Amazon Hires Contractors To Prevent Workers From Organizing

Amazon has consistently stated that they are not responsible for these working conditions because the drivers are not actually Amazon employees. That’s because Amazon uses contractors for delivery services, a move that allows them to duck responsibility, while also helping to prevent workers from organizing for better conditions. 

The Teamsters Union has been working with Amazon drivers and the delivery service providers that hire them in an attempt to curtail these exploitative practices, with the director of the Teamsters Amazon project stating, “This sort of model is problematic for the entire (delivery) industry”. 

 

Do Amazon Delivery Drivers Get Overtime?

Although drivers are being asked to work long hours with few breaks, they are still only paid flat day rates for their work with no additional pay for overtime hours. This has led to multiple class-action lawsuits being filed against the company in over ten states. 

Amazon recently agreed to pay out over $8.2 million in a class-action lawsuit alleging that they were engaging in wage-theft by refusing to properly compensate drivers. The lawsuit claims that Amazon failed to pay the minimum wage, and denied compensation for rest breaks or overtime. Amazon has also been fined $6.4 million by California regulators for similar wage-theft violations, though Amazon has stated it is appealing the fine. 

 

Workers Deserve Protections

While Amazon founder Jeff Bezos disputes Elon Musk for the title of world’s richest person, the drivers who keep his company running are struggling to pay rent, while working under increasingly stressful and unsafe conditions. 

The team at McEldrew Young Purtell Merritt have decades of experience fighting for workers, and are following these developments closely. If you work as a delivery driver for Amazon and have been subject to unfair working conditions, contact us today at 1-866-333-7715 or online via our form.  

 

 

Hot Issue: Independent Contractor Misclassifications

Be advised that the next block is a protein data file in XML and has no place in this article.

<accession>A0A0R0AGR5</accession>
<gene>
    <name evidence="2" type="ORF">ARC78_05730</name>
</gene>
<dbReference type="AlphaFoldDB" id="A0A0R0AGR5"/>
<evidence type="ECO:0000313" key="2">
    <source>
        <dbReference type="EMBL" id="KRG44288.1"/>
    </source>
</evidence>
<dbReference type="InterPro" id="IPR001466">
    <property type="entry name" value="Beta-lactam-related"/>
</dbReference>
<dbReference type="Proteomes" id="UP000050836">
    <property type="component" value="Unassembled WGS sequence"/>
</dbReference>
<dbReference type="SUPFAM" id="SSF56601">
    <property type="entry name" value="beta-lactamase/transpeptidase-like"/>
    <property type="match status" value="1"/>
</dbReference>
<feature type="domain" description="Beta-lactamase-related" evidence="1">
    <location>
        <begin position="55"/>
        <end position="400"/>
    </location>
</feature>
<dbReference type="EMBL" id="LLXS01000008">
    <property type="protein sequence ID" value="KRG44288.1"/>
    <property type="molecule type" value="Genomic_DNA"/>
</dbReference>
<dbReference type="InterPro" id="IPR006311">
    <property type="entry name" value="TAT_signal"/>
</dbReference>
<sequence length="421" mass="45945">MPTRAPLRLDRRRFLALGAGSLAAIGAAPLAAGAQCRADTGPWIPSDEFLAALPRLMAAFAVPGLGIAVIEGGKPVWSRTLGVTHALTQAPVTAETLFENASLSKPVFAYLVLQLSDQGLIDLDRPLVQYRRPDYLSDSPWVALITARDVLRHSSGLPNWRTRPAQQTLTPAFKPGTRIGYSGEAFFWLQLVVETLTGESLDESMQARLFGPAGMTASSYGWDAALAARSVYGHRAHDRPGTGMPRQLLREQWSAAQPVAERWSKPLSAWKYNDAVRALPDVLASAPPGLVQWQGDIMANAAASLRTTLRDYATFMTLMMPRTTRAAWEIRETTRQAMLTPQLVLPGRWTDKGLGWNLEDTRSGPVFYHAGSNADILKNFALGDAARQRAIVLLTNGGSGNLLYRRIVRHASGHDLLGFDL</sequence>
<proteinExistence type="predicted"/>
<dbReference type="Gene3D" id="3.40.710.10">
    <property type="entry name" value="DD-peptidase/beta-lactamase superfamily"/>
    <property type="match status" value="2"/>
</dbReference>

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Independent contractors may wish to have an employment lawyer examine the appropriateness of their company’s claim that they are not an employee in light of two recent events in California.

The California Labor Commission has ruled that a San Francisco driver for the popular on demand taxi-alternative app Uber is an employee and not an independent contractor. The company now owes the individual unpaid expenses during her two months as a driver. A state agency in Florida has previously ruled that Uber drivers are employees as well. There are lawsuits (as well as protests) over on this issue in other states.

FedEx has also settled a longstanding California lawsuit brought by its Ground and Home Delivery drivers about their misclassification as independent contractors for $228 million. The court must still approve the settlement. The settlement only deals with drivers in California, and it is still too early to say whether FedEx will settle or continue to defend that lawsuits in other states on this issue.

By labeling their work force as independent contractors, companies can shift expenses such as Social Security and tax withholding on to their workforce. This has proven especially popular among early technology startups, such as Uber, as they try to create a marketplace of on-demand service fulfillment.